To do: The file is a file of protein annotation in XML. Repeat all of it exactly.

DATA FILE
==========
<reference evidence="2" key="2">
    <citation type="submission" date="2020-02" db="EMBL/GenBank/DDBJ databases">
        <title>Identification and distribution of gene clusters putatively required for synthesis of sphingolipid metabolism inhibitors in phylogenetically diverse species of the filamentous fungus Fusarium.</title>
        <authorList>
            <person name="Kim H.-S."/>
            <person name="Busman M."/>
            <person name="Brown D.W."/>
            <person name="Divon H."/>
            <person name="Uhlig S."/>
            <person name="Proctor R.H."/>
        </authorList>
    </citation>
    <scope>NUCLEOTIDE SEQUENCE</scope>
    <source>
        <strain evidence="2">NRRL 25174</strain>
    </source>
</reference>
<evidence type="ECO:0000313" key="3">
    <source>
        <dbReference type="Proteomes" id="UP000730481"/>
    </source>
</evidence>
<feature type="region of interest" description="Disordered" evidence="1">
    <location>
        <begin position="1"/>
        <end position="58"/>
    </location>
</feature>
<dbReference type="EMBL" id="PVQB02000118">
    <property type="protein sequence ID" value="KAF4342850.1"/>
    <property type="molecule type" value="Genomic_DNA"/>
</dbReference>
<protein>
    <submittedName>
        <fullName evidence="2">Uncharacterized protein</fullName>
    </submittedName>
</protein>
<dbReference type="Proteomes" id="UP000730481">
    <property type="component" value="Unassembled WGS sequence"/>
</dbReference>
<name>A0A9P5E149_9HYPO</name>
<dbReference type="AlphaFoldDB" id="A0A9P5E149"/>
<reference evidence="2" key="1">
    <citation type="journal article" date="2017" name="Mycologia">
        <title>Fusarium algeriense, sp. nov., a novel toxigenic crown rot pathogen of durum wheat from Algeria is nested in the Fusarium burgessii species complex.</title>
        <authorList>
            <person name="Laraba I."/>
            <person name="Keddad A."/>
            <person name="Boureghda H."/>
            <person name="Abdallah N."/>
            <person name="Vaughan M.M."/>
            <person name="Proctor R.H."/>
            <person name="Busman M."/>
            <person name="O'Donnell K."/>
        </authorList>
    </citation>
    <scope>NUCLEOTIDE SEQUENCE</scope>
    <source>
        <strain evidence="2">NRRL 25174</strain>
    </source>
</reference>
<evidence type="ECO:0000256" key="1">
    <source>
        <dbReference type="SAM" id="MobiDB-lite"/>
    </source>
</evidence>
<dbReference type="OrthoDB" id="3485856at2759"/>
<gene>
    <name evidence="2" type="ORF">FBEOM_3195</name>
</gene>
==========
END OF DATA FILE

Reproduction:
<reference evidence="2" key="2">
    <citation type="submission" date="2020-02" db="EMBL/GenBank/DDBJ databases">
        <title>Identification and distribution of gene clusters putatively required for synthesis of sphingolipid metabolism inhibitors in phylogenetically diverse species of the filamentous fungus Fusarium.</title>
        <authorList>
            <person name="Kim H.-S."/>
            <person name="Busman M."/>
            <person name="Brown D.W."/>
            <person name="Divon H."/>
            <person name="Uhlig S."/>
            <person name="Proctor R.H."/>
        </authorList>
    </citation>
    <scope>NUCLEOTIDE SEQUENCE</scope>
    <source>
        <strain evidence="2">NRRL 25174</strain>
    </source>
</reference>
<evidence type="ECO:0000313" key="3">
    <source>
        <dbReference type="Proteomes" id="UP000730481"/>
    </source>
</evidence>
<feature type="region of interest" description="Disordered" evidence="1">
    <location>
        <begin position="1"/>
        <end position="58"/>
    </location>
</feature>
<dbReference type="EMBL" id="PVQB02000118">
    <property type="protein sequence ID" value="KAF4342850.1"/>
    <property type="molecule type" value="Genomic_DNA"/>
</dbReference>
<protein>
    <submittedName>
        <fullName evidence="2">Uncharacterized protein</fullName>
    </submittedName>
</protein>
<dbReference type="Proteomes" id="UP000730481">
    <property type="component" value="Unassembled WGS sequence"/>
</dbReference>
<name>A0A9P5E149_9HYPO</name>
<dbReference type="AlphaFoldDB" id="A0A9P5E149"/>
<reference evidence="2" key="1">
    <citation type="journal article" date="2017" name="Mycologia">
        <title>Fusarium algeriense, sp. nov., a novel toxigenic crown rot pathogen of durum wheat from Algeria is nested in the Fusarium burgessii species complex.</title>
        <authorList>
            <person name="Laraba I."/>
            <person name="Keddad A."/>
            <person name="Boureghda H."/>
            <person name="Abdallah N."/>
            <person name="Vaughan M.M."/>
            <person name="Proctor R.H."/>
            <person name="Busman M."/>
            <person name="O'Donnell K."/>
        </authorList>
    </citation>
    <scope>NUCLEOTIDE SEQUENCE</scope>
    <source>
        <strain evidence="2">NRRL 25174</strain>
    </source>
</reference>
<evidence type="ECO:0000256" key="1">
    <source>
        <dbReference type="SAM" id="MobiDB-lite"/>
    </source>
</evidence>
<dbReference type="OrthoDB" id="3485856at2759"/>
<gene>
    <name evidence="2" type="ORF">FBEOM_3195</name>
</gene>